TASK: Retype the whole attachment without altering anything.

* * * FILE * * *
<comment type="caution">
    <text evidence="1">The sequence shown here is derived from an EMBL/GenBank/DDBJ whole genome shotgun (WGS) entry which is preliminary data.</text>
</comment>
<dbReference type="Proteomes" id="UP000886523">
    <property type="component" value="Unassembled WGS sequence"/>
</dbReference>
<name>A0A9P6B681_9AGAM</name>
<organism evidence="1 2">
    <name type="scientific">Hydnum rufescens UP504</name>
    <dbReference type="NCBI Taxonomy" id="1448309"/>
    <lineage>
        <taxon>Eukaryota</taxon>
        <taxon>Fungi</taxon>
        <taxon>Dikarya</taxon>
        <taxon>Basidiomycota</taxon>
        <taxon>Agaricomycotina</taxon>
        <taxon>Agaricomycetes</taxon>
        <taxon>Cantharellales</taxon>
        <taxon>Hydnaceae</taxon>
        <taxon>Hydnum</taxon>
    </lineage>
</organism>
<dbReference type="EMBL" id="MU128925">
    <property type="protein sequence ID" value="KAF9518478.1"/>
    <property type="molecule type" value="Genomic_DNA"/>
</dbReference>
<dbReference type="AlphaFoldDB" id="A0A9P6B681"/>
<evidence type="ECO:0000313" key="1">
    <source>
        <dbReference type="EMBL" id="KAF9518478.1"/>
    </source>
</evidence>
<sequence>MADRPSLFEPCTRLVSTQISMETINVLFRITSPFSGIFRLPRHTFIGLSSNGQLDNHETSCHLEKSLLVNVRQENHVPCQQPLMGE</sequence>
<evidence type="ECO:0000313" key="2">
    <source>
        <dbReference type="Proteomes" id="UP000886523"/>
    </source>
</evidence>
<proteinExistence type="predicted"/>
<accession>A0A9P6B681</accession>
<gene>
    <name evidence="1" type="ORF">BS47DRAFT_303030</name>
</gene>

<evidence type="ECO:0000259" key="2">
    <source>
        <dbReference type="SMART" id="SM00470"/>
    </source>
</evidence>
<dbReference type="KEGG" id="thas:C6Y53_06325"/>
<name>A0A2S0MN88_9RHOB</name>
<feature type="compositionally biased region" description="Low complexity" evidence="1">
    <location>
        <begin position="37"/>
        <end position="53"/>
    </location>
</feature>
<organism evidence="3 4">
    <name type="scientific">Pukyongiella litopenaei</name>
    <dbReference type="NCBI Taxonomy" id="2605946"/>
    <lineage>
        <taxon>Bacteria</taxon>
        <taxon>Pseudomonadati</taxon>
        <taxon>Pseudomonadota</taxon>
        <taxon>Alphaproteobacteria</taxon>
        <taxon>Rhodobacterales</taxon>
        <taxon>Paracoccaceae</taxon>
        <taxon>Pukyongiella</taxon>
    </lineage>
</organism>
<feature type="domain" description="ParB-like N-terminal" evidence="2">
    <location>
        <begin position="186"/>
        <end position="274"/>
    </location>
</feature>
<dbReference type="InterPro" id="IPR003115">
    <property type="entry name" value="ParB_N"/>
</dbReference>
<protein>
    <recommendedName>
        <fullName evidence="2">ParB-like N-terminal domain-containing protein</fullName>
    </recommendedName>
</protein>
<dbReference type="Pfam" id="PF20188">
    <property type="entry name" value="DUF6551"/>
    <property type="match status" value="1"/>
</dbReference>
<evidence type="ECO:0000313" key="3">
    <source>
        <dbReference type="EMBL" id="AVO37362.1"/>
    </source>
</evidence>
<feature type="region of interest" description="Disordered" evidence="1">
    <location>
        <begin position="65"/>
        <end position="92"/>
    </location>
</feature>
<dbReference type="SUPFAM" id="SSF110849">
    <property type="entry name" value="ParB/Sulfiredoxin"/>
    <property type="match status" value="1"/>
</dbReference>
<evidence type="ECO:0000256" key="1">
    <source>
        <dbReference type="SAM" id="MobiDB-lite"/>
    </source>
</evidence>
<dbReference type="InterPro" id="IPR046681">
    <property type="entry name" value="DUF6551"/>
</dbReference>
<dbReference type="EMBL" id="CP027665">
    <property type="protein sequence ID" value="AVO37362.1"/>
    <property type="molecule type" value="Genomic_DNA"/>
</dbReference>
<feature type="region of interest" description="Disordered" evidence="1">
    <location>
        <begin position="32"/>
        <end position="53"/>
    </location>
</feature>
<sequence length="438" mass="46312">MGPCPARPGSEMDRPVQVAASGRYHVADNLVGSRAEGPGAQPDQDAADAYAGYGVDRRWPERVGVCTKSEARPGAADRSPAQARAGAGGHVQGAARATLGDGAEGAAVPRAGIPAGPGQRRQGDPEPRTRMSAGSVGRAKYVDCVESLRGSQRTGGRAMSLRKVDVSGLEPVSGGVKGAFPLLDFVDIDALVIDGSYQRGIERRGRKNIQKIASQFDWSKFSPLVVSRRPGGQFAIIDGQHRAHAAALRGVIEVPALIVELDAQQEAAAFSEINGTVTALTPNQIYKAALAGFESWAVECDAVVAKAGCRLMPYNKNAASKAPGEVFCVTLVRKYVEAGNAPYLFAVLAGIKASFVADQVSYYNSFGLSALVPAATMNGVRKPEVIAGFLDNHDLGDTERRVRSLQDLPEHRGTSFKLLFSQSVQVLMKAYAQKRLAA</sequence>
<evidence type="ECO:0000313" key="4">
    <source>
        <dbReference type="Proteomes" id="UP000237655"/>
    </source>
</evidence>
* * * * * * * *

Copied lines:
<comment type="caution">
    <text evidence="1">The sequence shown here is derived from an EMBL/GenBank/DDBJ whole genome shotgun (WGS) entry which is preliminary data.</text>
</comment>
<dbReference type="Proteomes" id="UP000886523">
    <property type="component" value="Unassembled WGS sequence"/>
</dbReference>
<name>A0A9P6B681_9AGAM</name>
<organism evidence="1 2">
    <name type="scientific">Hydnum rufescens UP504</name>
    <dbReference type="NCBI Taxonomy" id="1448309"/>
    <lineage>
        <taxon>Eukaryota</taxon>
        <taxon>Fungi</taxon>
        <taxon>Dikarya</taxon>
        <taxon>Basidiomycota</taxon>
        <taxon>Agaricomycotina</taxon>
        <taxon>Agaricomycetes</taxon>
        <taxon>Cantharellales</taxon>
        <taxon>Hydnaceae</taxon>
        <taxon>Hydnum</taxon>
    </lineage>
</organism>
<dbReference type="EMBL" id="MU128925">
    <property type="protein sequence ID" value="KAF9518478.1"/>
    <property type="molecule type" value="Genomic_DNA"/>
</dbReference>
<dbReference type="AlphaFoldDB" id="A0A9P6B681"/>
<evidence type="ECO:0000313" key="1">
    <source>
        <dbReference type="EMBL" id="KAF9518478.1"/>
    </source>
</evidence>
<sequence>MADRPSLFEPCTRLVSTQISMETINVLFRITSPFSGIFRLPRHTFIGLSSNGQLDNHETSCHLEKSLLVNVRQENHVPCQQPLMGE</sequence>
<evidence type="ECO:0000313" key="2">
    <source>
        <dbReference type="Proteomes" id="UP000886523"/>
    </source>
</evidence>
<proteinExistence type="predicted"/>
<accession>A0A9P6B681</accession>
<gene>
    <name evidence="1" type="ORF">BS47DRAFT_303030</name>
</gene>

<evidence type="ECO:0000259" key="2">
    <source>
        <dbReference type="SMART" id="SM00470"/>
    </source>
</evidence>
<dbReference type="KEGG" id="thas:C6Y53_06325"/>
<name>A0A2S0MN88_9RHOB</name>
<feature type="compositionally biased region" description="Low complexity" evidence="1">
    <location>
        <begin position="37"/>
        <end position="53"/>
    </location>
</feature>
<organism evidence="3 4">
    <name type="scientific">Pukyongiella litopenaei</name>
    <dbReference type="NCBI Taxonomy" id="2605946"/>
    <lineage>
        <taxon>Bacteria</taxon>
        <taxon>Pseudomonadati</taxon>
        <taxon>Pseudomonadota</taxon>
        <taxon>Alphaproteobacteria</taxon>
        <taxon>Rhodobacterales</taxon>
        <taxon>Paracoccaceae</taxon>
        <taxon>Pukyongiella</taxon>
    </lineage>
</organism>
<feature type="domain" description="ParB-like N-terminal" evidence="2">
    <location>
        <begin position="186"/>
        <end position="274"/>
    </location>
</feature>
<dbReference type="InterPro" id="IPR003115">
    <property type="entry name" value="ParB_N"/>
</dbReference>
<protein>
    <recommendedName>
        <fullName evidence="2">ParB-like N-terminal domain-containing protein</fullName>
    </recommendedName>
</protein>
<dbReference type="Pfam" id="PF20188">
    <property type="entry name" value="DUF6551"/>
    <property type="match status" value="1"/>
</dbReference>
<evidence type="ECO:0000313" key="3">
    <source>
        <dbReference type="EMBL" id="AVO37362.1"/>
    </source>
</evidence>
<feature type="region of interest" description="Disordered" evidence="1">
    <location>
        <begin position="65"/>
        <end position="92"/>
    </location>
</feature>
<dbReference type="SUPFAM" id="SSF110849">
    <property type="entry name" value="ParB/Sulfiredoxin"/>
    <property type="match status" value="1"/>
</dbReference>
<evidence type="ECO:0000256" key="1">
    <source>
        <dbReference type="SAM" id="MobiDB-lite"/>
    </source>
</evidence>
<dbReference type="InterPro" id="IPR046681">
    <property type="entry name" value="DUF6551"/>
</dbReference>
<dbReference type="EMBL" id="CP027665">
    <property type="protein sequence ID" value="AVO37362.1"/>
    <property type="molecule type" value="Genomic_DNA"/>
</dbReference>
<feature type="region of interest" description="Disordered" evidence="1">
    <location>
        <begin position="32"/>
        <end position="53"/>
    </location>
</feature>
<sequence length="438" mass="46312">MGPCPARPGSEMDRPVQVAASGRYHVADNLVGSRAEGPGAQPDQDAADAYAGYGVDRRWPERVGVCTKSEARPGAADRSPAQARAGAGGHVQGAARATLGDGAEGAAVPRAGIPAGPGQRRQGDPEPRTRMSAGSVGRAKYVDCVESLRGSQRTGGRAMSLRKVDVSGLEPVSGGVKGAFPLLDFVDIDALVIDGSYQRGIERRGRKNIQKIASQFDWSKFSPLVVSRRPGGQFAIIDGQHRAHAAALRGVIEVPALIVELDAQQEAAAFSEINGTVTALTPNQIYKAALAGFESWAVECDAVVAKAGCRLMPYNKNAASKAPGEVFCVTLVRKYVEAGNAPYLFAVLAGIKASFVADQVSYYNSFGLSALVPAATMNGVRKPEVIAGFLDNHDLGDTERRVRSLQDLPEHRGTSFKLLFSQSVQVLMKAYAQKRLAA</sequence>
<evidence type="ECO:0000313" key="4">
    <source>
        <dbReference type="Proteomes" id="UP000237655"/>
    </source>
</evidence>